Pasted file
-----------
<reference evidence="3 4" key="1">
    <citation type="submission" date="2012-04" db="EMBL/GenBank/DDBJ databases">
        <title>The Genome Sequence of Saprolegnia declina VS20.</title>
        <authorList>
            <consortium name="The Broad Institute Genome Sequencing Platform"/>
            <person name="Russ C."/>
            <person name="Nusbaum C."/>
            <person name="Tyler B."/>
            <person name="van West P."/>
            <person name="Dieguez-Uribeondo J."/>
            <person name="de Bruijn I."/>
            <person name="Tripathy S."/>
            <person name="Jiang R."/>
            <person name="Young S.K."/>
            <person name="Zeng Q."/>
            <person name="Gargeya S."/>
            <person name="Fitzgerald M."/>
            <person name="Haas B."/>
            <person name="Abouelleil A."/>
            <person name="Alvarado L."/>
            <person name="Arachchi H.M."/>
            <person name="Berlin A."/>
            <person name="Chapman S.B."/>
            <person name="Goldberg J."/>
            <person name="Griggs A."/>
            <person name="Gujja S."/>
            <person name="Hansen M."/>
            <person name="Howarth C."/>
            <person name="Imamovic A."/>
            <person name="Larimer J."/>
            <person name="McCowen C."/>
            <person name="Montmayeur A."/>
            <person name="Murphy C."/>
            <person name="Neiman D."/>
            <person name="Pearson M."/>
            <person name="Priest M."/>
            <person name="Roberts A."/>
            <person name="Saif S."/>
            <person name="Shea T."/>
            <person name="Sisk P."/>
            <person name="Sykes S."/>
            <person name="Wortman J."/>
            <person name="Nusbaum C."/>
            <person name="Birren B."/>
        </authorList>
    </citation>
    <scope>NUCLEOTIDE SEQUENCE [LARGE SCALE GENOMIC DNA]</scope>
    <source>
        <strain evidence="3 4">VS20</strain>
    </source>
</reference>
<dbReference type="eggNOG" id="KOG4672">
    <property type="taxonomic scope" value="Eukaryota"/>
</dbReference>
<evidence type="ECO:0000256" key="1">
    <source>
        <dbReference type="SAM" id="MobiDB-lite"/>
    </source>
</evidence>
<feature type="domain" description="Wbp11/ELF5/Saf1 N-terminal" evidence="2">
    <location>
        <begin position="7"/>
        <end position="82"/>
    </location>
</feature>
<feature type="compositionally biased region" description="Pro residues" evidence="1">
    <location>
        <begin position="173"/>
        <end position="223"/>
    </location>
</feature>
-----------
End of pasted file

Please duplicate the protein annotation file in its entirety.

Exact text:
<reference evidence="3 4" key="1">
    <citation type="submission" date="2012-04" db="EMBL/GenBank/DDBJ databases">
        <title>The Genome Sequence of Saprolegnia declina VS20.</title>
        <authorList>
            <consortium name="The Broad Institute Genome Sequencing Platform"/>
            <person name="Russ C."/>
            <person name="Nusbaum C."/>
            <person name="Tyler B."/>
            <person name="van West P."/>
            <person name="Dieguez-Uribeondo J."/>
            <person name="de Bruijn I."/>
            <person name="Tripathy S."/>
            <person name="Jiang R."/>
            <person name="Young S.K."/>
            <person name="Zeng Q."/>
            <person name="Gargeya S."/>
            <person name="Fitzgerald M."/>
            <person name="Haas B."/>
            <person name="Abouelleil A."/>
            <person name="Alvarado L."/>
            <person name="Arachchi H.M."/>
            <person name="Berlin A."/>
            <person name="Chapman S.B."/>
            <person name="Goldberg J."/>
            <person name="Griggs A."/>
            <person name="Gujja S."/>
            <person name="Hansen M."/>
            <person name="Howarth C."/>
            <person name="Imamovic A."/>
            <person name="Larimer J."/>
            <person name="McCowen C."/>
            <person name="Montmayeur A."/>
            <person name="Murphy C."/>
            <person name="Neiman D."/>
            <person name="Pearson M."/>
            <person name="Priest M."/>
            <person name="Roberts A."/>
            <person name="Saif S."/>
            <person name="Shea T."/>
            <person name="Sisk P."/>
            <person name="Sykes S."/>
            <person name="Wortman J."/>
            <person name="Nusbaum C."/>
            <person name="Birren B."/>
        </authorList>
    </citation>
    <scope>NUCLEOTIDE SEQUENCE [LARGE SCALE GENOMIC DNA]</scope>
    <source>
        <strain evidence="3 4">VS20</strain>
    </source>
</reference>
<dbReference type="eggNOG" id="KOG4672">
    <property type="taxonomic scope" value="Eukaryota"/>
</dbReference>
<evidence type="ECO:0000256" key="1">
    <source>
        <dbReference type="SAM" id="MobiDB-lite"/>
    </source>
</evidence>
<feature type="domain" description="Wbp11/ELF5/Saf1 N-terminal" evidence="2">
    <location>
        <begin position="7"/>
        <end position="82"/>
    </location>
</feature>
<feature type="compositionally biased region" description="Pro residues" evidence="1">
    <location>
        <begin position="173"/>
        <end position="223"/>
    </location>
</feature>